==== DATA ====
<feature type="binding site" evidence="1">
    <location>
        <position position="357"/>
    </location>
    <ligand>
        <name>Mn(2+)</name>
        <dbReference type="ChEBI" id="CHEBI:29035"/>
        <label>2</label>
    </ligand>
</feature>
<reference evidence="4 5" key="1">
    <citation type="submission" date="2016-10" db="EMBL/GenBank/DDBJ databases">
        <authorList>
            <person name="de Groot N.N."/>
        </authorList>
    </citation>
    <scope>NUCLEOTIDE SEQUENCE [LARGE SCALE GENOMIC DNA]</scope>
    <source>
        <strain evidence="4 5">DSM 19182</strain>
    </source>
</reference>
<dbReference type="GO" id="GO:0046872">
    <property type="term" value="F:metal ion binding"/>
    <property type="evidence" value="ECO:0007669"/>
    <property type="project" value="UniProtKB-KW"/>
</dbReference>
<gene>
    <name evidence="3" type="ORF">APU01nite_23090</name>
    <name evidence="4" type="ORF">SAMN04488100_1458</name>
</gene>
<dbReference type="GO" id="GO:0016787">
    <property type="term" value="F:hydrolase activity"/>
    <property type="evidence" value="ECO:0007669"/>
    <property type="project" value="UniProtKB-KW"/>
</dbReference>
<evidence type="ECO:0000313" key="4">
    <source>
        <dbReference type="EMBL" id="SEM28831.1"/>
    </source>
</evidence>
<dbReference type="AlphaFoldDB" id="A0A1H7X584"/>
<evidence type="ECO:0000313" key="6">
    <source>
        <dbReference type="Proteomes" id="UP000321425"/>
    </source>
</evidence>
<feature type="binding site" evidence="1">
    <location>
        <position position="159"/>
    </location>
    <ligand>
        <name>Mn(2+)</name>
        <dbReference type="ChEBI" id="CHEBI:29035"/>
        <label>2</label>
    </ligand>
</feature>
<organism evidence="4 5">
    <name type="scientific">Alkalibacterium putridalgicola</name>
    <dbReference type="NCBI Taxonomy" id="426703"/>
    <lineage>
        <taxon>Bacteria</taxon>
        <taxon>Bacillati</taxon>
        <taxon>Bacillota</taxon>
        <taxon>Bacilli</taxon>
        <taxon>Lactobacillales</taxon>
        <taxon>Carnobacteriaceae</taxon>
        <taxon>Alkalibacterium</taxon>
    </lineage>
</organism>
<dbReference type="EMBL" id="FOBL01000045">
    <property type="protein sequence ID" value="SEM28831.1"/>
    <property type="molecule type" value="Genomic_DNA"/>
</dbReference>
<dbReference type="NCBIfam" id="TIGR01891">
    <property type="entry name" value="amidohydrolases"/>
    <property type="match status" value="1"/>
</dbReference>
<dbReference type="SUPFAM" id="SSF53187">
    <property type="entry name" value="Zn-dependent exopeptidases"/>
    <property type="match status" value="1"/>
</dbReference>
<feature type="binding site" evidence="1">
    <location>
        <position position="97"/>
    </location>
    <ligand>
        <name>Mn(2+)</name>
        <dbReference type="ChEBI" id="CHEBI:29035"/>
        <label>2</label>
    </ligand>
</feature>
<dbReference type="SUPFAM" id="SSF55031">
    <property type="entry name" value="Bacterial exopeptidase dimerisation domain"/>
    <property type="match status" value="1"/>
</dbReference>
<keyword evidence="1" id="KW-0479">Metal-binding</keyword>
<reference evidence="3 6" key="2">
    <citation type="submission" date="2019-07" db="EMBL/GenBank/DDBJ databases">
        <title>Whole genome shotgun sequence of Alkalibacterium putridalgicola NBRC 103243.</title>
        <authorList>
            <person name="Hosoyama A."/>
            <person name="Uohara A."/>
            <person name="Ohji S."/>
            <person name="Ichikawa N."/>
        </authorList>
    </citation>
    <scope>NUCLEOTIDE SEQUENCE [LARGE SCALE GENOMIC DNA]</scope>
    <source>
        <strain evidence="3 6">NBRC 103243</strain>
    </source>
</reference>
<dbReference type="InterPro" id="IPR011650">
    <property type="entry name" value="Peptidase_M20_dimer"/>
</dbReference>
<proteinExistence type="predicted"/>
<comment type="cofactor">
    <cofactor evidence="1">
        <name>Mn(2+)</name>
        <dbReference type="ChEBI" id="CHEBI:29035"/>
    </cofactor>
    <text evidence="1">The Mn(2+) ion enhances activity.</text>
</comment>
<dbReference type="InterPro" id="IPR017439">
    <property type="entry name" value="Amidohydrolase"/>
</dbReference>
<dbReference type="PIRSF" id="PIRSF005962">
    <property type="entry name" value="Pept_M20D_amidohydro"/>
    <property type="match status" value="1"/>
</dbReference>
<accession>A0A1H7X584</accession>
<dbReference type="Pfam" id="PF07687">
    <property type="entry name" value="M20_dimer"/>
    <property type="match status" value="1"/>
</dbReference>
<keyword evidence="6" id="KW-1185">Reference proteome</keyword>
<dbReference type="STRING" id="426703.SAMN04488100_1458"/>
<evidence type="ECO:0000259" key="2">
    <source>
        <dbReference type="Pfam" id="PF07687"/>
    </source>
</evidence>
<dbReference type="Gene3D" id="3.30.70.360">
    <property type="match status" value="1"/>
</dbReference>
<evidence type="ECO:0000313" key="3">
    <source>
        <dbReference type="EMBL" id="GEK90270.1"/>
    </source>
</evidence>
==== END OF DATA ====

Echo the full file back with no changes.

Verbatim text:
<feature type="binding site" evidence="1">
    <location>
        <position position="357"/>
    </location>
    <ligand>
        <name>Mn(2+)</name>
        <dbReference type="ChEBI" id="CHEBI:29035"/>
        <label>2</label>
    </ligand>
</feature>
<reference evidence="4 5" key="1">
    <citation type="submission" date="2016-10" db="EMBL/GenBank/DDBJ databases">
        <authorList>
            <person name="de Groot N.N."/>
        </authorList>
    </citation>
    <scope>NUCLEOTIDE SEQUENCE [LARGE SCALE GENOMIC DNA]</scope>
    <source>
        <strain evidence="4 5">DSM 19182</strain>
    </source>
</reference>
<dbReference type="GO" id="GO:0046872">
    <property type="term" value="F:metal ion binding"/>
    <property type="evidence" value="ECO:0007669"/>
    <property type="project" value="UniProtKB-KW"/>
</dbReference>
<gene>
    <name evidence="3" type="ORF">APU01nite_23090</name>
    <name evidence="4" type="ORF">SAMN04488100_1458</name>
</gene>
<dbReference type="GO" id="GO:0016787">
    <property type="term" value="F:hydrolase activity"/>
    <property type="evidence" value="ECO:0007669"/>
    <property type="project" value="UniProtKB-KW"/>
</dbReference>
<evidence type="ECO:0000313" key="4">
    <source>
        <dbReference type="EMBL" id="SEM28831.1"/>
    </source>
</evidence>
<dbReference type="AlphaFoldDB" id="A0A1H7X584"/>
<evidence type="ECO:0000313" key="6">
    <source>
        <dbReference type="Proteomes" id="UP000321425"/>
    </source>
</evidence>
<feature type="binding site" evidence="1">
    <location>
        <position position="159"/>
    </location>
    <ligand>
        <name>Mn(2+)</name>
        <dbReference type="ChEBI" id="CHEBI:29035"/>
        <label>2</label>
    </ligand>
</feature>
<organism evidence="4 5">
    <name type="scientific">Alkalibacterium putridalgicola</name>
    <dbReference type="NCBI Taxonomy" id="426703"/>
    <lineage>
        <taxon>Bacteria</taxon>
        <taxon>Bacillati</taxon>
        <taxon>Bacillota</taxon>
        <taxon>Bacilli</taxon>
        <taxon>Lactobacillales</taxon>
        <taxon>Carnobacteriaceae</taxon>
        <taxon>Alkalibacterium</taxon>
    </lineage>
</organism>
<dbReference type="EMBL" id="FOBL01000045">
    <property type="protein sequence ID" value="SEM28831.1"/>
    <property type="molecule type" value="Genomic_DNA"/>
</dbReference>
<dbReference type="NCBIfam" id="TIGR01891">
    <property type="entry name" value="amidohydrolases"/>
    <property type="match status" value="1"/>
</dbReference>
<dbReference type="SUPFAM" id="SSF53187">
    <property type="entry name" value="Zn-dependent exopeptidases"/>
    <property type="match status" value="1"/>
</dbReference>
<feature type="binding site" evidence="1">
    <location>
        <position position="97"/>
    </location>
    <ligand>
        <name>Mn(2+)</name>
        <dbReference type="ChEBI" id="CHEBI:29035"/>
        <label>2</label>
    </ligand>
</feature>
<dbReference type="SUPFAM" id="SSF55031">
    <property type="entry name" value="Bacterial exopeptidase dimerisation domain"/>
    <property type="match status" value="1"/>
</dbReference>
<keyword evidence="1" id="KW-0479">Metal-binding</keyword>
<reference evidence="3 6" key="2">
    <citation type="submission" date="2019-07" db="EMBL/GenBank/DDBJ databases">
        <title>Whole genome shotgun sequence of Alkalibacterium putridalgicola NBRC 103243.</title>
        <authorList>
            <person name="Hosoyama A."/>
            <person name="Uohara A."/>
            <person name="Ohji S."/>
            <person name="Ichikawa N."/>
        </authorList>
    </citation>
    <scope>NUCLEOTIDE SEQUENCE [LARGE SCALE GENOMIC DNA]</scope>
    <source>
        <strain evidence="3 6">NBRC 103243</strain>
    </source>
</reference>
<dbReference type="InterPro" id="IPR011650">
    <property type="entry name" value="Peptidase_M20_dimer"/>
</dbReference>
<proteinExistence type="predicted"/>
<comment type="cofactor">
    <cofactor evidence="1">
        <name>Mn(2+)</name>
        <dbReference type="ChEBI" id="CHEBI:29035"/>
    </cofactor>
    <text evidence="1">The Mn(2+) ion enhances activity.</text>
</comment>
<dbReference type="InterPro" id="IPR017439">
    <property type="entry name" value="Amidohydrolase"/>
</dbReference>
<dbReference type="PIRSF" id="PIRSF005962">
    <property type="entry name" value="Pept_M20D_amidohydro"/>
    <property type="match status" value="1"/>
</dbReference>
<accession>A0A1H7X584</accession>
<dbReference type="Pfam" id="PF07687">
    <property type="entry name" value="M20_dimer"/>
    <property type="match status" value="1"/>
</dbReference>
<keyword evidence="6" id="KW-1185">Reference proteome</keyword>
<dbReference type="STRING" id="426703.SAMN04488100_1458"/>
<evidence type="ECO:0000259" key="2">
    <source>
        <dbReference type="Pfam" id="PF07687"/>
    </source>
</evidence>
<dbReference type="Gene3D" id="3.30.70.360">
    <property type="match status" value="1"/>
</dbReference>
<evidence type="ECO:0000313" key="3">
    <source>
        <dbReference type="EMBL" id="GEK90270.1"/>
    </source>
</evidence>